Hans Pauls, supervisor of the two Virgil arenas, is happy to see life returning to normal — sort of.
The arenas are open, and the ice is in and looking great, ready for the hockey players and skaters whose season came to an abrupt end last March. There will, of course, be many procedures in place to follow provincial and municipal guidelines, says Pauls, but at least there will be skaters of all ages on the ice, in both arenas, and spectators in the stands.
It’s a tradition for the ice to go in before the Labour Day long weekend, and for hockey to start on Tuesday after the weekend. There was some discussion of delaying the opening, but the decision was made to go ahead with guidelines to try to keep people safe during the pandemic, says Pauls.
“It is really good to see things going back to somewhat of a norm,” he adds, “obviously with some precautions.”
The NOTL Skating Club, minor hockey and adult leagues will all resume, he says, as he watches the last step of the ice preparation. The painting has just finished, and staff are putting the important sealing coats of water on it. “This to me is the most thrilling time, putting the ice in. We’ve been closed since last March and there has been nothing in this facility since then. There is so much on the go, with tennis, pickleball and other sports resuming. This is great to see the arenas ready to go,” says Pauls. “I look forward to seeing the community using the facility. I’ve watched some of these kids grow up. I’ve sharpened their skates, and have the scars to prove it. And now they’re playing in the old-timer leagues.”
But before anyone steps on to the ice, in skates, there is a complicated process that is followed every year, one Pauls describes as an art that is passed down by generations.
He says he learned from the best — Clive Buist, the town’s former director of parks and recreations, and facilities supervisor Ken Rive, both retired.
After 35 years on the job, Pauls is now supervisor, and passing his expertise on to younger men, some of whom remember him from his skate-sharpening days.
Pauls learned the art more than 30 years ago, and after years of the gruelling, back-breaking, labour intensive work, he is happy to supervise the next generation.
“The staff have been trained to do it, and they do a great job,” he says. “We’re one of the few who do it ourselves. Most arenas contract it out.”
Staff are certified in ice-making and painting technologies through the Ontario Recreation Facilities Association, says Pauls, but also learn through experience.
They begin with a thin ice surface on concrete, which is then painted white and the coloured lines and circles added.
The painting is done by hand, with wood patterns on the ice to use as guides. Some of it is done with a brush on the end of a broom stick, and some of it, brush in hand with a pail of paint, kneeling down or bending over to ensure perfect, brightly-coloured markings on the ice. “The paint freezes instantly,” says Pauls. “If you make a mistake, you have to scrape it off.”
Jeremy Warner is one of the staff members Pauls can remember coming to the arena as a youngster, to play hockey. Pauls used to sharpen Warner’s skates, and now he’s playing with the old timers. “I used to flood the rink when I was his age. Now he floods it.”
“It’s a tough job,” says Warner of the painting. “It’s hard on your back and legs.”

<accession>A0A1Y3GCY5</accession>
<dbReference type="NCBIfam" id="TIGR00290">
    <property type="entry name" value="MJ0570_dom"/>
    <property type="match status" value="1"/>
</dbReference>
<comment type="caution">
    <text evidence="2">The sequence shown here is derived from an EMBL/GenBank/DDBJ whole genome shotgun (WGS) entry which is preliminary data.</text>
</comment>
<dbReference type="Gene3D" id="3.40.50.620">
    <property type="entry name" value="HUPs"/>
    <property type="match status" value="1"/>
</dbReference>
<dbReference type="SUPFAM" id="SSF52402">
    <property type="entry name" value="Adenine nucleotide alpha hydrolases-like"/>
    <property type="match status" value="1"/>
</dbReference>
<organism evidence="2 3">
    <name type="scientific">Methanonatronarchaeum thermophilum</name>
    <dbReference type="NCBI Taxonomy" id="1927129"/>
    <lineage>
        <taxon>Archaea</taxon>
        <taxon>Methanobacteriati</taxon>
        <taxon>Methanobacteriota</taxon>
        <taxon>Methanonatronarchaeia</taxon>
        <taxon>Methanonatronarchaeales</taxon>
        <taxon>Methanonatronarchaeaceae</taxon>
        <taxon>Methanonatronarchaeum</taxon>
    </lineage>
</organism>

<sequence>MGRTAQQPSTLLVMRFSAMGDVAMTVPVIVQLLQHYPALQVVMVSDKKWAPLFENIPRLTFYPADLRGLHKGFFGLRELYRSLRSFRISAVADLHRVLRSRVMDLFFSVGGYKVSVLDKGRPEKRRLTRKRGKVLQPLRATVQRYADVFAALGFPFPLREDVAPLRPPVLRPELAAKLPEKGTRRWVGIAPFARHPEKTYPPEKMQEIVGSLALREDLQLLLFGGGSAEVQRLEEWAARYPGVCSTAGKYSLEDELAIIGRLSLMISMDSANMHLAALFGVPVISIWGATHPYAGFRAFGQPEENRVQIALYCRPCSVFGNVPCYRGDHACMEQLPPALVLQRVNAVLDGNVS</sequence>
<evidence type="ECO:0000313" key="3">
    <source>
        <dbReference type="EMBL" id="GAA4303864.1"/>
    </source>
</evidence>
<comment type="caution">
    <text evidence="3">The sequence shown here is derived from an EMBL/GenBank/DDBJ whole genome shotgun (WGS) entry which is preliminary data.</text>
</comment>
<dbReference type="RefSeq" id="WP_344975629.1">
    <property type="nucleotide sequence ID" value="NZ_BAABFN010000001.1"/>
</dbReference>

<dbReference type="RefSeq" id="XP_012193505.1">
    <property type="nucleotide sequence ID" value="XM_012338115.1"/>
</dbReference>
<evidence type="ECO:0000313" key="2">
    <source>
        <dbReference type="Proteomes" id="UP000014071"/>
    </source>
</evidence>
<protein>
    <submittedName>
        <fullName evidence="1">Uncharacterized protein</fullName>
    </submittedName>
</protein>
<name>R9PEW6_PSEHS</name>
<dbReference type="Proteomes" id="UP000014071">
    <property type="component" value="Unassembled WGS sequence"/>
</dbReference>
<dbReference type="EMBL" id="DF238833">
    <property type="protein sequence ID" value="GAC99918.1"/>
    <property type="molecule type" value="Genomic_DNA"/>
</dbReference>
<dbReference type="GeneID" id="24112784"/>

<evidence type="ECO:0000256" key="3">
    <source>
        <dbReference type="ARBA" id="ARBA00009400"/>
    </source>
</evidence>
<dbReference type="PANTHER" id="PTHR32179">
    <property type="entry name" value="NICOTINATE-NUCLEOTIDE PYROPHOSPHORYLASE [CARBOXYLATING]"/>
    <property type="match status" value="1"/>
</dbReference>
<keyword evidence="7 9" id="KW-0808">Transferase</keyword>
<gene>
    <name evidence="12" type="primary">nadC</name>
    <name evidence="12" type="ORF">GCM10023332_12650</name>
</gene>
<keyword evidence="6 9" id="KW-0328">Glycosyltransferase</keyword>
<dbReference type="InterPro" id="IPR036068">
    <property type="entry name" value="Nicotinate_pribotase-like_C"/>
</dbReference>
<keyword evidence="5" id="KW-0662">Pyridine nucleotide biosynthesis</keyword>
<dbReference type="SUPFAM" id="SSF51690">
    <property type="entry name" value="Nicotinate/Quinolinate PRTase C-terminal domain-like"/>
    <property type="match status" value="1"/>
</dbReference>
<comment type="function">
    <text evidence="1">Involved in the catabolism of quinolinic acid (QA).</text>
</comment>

Warner has been working for the Town for 14 years in the operations department, on parks maintenance in the summer, and arena maintenance in the winter, which includes driving the Olympus ice cleaner.
As painstaking as it is to get the ice in and painted, the staff started early Friday and were finished both arenas by about noon Friday, Pauls says. Once the painting was finished, more water was sprayed to seal the ice, using hot water — 160 degrees F — which contains less dissolved oxygen, or air bubbles, which makes the ice harder, smoother and more clear, also protecting the paint. They spray until the ice is one and a half inches thick.
After that, it’s shaved regularly, using a laser to make sure it’s flat and even, to prevent ice from building up, which dulls the colour, and is also not as efficient to keep frozen, he says. The ice is maintained at about 21 degrees F, with a variable of about 2 degrees.
Maybe half way through the season, or before a tournament, it will be repainted, to brighten it, “but we don’t know yet what’s happening as far as tournaments.”
This year, he’s particularly proud of the white, bright ice, which looks better than ever with new LED lighting that has replaced the traditional arena metal halide lights. The new lighting not only looks better and brighter, says Pauls, but is also more energy-efficient.
Plans were still underway to allow for physical distancing, Pauls says.
Tables, chairs and benches inside the arena were being moved, and the stands divided into three sections. Spectators will be directed to one section, and when they leave, the next group will be seated in a different area, giving staff time to clean in between.
Outside doors will be kept locked, open only for arriving skaters and spectators 15 minutes before and after arrival times, with separate doors for entering and exiting.
Masks must be worn in the building, although skaters can remove them when they’re on the ice. Dressing rooms will be open, with frequent cleaning.
New user groups interested in renting ice this season are asked to complete an online survey identifying the dates and times of desired ice rentals. Visit the Town’s website for additional information regarding reopening procedures, arena schedule and public skating times.
There will be changes, Pauls says, but at least the doors will be open, and, according to tradition, the arenas are ready to welcome those who are anxious to tie up their skates and step on the ice.